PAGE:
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About the Scholarly Technology Group

Scholarly Technology Group
Box 1841
Brown University
Providence, RI 02912-1841 USA







401-863-7231 (voice)
401-863-9313 (fax)
STG_info@brown.edu
http://www.stg.brown.edu

The photographs on the STG home page and this page were taken in the STG conference room by Erik Resly, '08.

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The Brown University Scholarly Technology Group (STG) provides advanced technology consulting to Brown humanities faculty, departments, libraries, and research centers. We undertake large and small projects in support of scholarly work in the digital medium. We also explore the critical new technologies that are transforming scholarly work and helping to maintain its longevity: data and metadata standards, XML publication tools, text encoding methods, database design, and accessibility standards.

Most of our work is done through our faculty grants program, which supports a new set of projects each year. This program lets faculty work closely with consultants to create experimental research tools or to publish their research digitally in innovative ways. Founded in 2001, the program has supported the creation of over 25 innovative projects from across the humanities and social sciences. Several of these have gone on to receive federal funding for further development.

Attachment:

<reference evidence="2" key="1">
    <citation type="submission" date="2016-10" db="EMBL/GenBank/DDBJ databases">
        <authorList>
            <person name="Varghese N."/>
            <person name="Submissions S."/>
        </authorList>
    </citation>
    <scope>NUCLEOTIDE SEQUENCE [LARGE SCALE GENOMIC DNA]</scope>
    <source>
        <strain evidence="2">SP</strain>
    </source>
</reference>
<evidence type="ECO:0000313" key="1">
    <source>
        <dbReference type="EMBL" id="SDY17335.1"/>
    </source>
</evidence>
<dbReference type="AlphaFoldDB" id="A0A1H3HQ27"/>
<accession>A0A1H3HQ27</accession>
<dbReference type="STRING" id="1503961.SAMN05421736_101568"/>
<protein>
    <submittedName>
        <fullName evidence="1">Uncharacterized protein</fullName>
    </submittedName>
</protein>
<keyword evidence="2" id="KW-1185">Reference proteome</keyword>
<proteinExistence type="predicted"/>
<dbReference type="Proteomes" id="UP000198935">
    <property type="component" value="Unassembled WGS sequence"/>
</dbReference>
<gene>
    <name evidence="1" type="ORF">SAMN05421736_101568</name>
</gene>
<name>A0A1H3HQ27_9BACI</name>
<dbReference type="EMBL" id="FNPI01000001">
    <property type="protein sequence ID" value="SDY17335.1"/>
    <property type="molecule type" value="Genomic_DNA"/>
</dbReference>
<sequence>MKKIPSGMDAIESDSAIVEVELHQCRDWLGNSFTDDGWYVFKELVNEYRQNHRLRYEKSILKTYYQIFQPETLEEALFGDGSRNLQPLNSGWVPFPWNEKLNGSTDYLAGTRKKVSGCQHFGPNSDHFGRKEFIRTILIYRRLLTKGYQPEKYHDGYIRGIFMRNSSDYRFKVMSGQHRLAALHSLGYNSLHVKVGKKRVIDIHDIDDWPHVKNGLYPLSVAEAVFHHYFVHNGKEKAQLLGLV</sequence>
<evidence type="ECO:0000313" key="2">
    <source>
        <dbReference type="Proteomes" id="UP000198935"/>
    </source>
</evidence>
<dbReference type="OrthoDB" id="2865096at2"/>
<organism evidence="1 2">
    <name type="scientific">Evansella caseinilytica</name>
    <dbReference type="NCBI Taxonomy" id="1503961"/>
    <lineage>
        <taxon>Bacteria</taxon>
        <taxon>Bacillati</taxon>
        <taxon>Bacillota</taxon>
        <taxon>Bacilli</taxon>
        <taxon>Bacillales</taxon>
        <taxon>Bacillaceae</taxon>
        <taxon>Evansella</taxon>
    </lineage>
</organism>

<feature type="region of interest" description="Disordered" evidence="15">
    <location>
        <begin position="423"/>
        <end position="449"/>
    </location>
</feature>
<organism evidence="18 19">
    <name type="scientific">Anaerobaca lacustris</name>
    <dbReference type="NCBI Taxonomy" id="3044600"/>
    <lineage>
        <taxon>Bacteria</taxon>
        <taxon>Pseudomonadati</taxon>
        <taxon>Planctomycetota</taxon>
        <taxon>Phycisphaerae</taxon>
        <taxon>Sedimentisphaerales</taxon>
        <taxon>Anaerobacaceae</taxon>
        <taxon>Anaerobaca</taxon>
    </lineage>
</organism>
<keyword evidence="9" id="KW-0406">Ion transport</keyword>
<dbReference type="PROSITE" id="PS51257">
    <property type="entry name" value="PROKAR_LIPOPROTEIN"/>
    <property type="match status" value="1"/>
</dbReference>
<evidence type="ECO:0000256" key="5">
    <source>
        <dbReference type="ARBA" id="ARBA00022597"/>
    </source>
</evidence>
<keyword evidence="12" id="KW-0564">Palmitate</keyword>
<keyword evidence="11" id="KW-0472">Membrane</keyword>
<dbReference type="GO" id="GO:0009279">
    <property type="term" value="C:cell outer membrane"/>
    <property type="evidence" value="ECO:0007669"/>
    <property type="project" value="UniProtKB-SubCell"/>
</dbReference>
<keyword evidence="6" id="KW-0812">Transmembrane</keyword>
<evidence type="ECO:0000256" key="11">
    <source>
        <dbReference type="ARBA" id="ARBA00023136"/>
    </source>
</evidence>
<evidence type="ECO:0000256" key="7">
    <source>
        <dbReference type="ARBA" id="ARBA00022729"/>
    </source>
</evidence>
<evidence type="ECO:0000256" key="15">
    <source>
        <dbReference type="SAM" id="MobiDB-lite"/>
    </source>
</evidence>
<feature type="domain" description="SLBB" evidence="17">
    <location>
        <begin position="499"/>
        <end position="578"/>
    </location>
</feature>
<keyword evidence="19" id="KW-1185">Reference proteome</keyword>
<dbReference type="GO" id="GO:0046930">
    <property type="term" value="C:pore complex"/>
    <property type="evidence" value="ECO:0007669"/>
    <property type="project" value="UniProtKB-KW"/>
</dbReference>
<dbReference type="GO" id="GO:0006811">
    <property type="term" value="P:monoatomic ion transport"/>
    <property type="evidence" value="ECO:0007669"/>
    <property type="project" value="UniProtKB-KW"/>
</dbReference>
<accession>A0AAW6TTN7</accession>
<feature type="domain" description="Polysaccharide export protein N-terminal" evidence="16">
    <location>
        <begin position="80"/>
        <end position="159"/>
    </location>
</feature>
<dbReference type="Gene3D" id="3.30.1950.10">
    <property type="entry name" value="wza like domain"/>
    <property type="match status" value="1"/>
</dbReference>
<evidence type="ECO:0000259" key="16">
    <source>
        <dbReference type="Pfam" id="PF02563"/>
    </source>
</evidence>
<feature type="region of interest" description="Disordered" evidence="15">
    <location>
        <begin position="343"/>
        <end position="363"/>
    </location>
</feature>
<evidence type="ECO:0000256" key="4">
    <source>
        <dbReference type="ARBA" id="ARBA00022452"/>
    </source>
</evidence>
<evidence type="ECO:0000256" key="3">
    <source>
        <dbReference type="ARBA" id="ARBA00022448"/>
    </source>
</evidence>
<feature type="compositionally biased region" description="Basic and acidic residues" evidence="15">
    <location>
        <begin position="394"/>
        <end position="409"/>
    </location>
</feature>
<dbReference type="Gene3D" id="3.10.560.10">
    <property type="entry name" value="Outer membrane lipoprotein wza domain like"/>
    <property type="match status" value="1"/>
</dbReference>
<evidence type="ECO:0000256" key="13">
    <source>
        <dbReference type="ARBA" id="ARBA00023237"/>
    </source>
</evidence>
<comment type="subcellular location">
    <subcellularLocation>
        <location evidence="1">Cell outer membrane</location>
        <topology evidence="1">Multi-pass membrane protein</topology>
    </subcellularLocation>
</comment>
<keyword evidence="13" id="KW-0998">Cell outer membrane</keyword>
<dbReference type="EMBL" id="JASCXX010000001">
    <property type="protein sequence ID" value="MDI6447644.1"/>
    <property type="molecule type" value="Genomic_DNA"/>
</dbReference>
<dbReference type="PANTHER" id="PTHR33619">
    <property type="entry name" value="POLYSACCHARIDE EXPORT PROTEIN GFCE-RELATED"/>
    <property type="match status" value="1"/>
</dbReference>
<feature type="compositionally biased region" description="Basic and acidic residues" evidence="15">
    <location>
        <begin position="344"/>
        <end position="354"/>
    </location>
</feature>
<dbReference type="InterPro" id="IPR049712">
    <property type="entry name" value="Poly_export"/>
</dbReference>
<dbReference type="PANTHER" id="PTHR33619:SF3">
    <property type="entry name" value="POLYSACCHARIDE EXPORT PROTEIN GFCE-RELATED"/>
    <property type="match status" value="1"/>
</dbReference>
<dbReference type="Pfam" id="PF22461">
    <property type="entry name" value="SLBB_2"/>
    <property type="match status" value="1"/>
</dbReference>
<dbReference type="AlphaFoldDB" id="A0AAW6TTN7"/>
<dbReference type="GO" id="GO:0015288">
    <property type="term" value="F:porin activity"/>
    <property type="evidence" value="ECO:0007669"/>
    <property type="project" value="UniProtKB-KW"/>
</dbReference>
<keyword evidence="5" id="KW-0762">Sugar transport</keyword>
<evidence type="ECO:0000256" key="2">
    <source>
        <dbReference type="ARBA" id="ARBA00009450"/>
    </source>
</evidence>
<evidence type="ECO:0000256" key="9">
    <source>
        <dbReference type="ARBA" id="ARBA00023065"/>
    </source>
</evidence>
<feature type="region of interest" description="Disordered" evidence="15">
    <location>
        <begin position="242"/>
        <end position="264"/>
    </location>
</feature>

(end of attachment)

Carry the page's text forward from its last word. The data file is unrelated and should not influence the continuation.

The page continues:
We also work closely with Brown's Center for Digital Initiatives and other digital research centers on campus, working to develop methods of archiving digital research and materials, and addressing the challenges of supporting Brown's investment in digital research. This work provides an infrastructure that also supports the archiving and reuse of instructional materials.

STG staff have expertise in text encoding standards, accessibility, database design, web programming, digital project design, information design, and grant-writing. We combine a strong background in the humanities and social sciences with a deep interest in the meaning and impact of digital technologies for scholarly communication. Our research explores these issues as they affect faculty, institutions, and the ongoing evolution of the academic enterprise.

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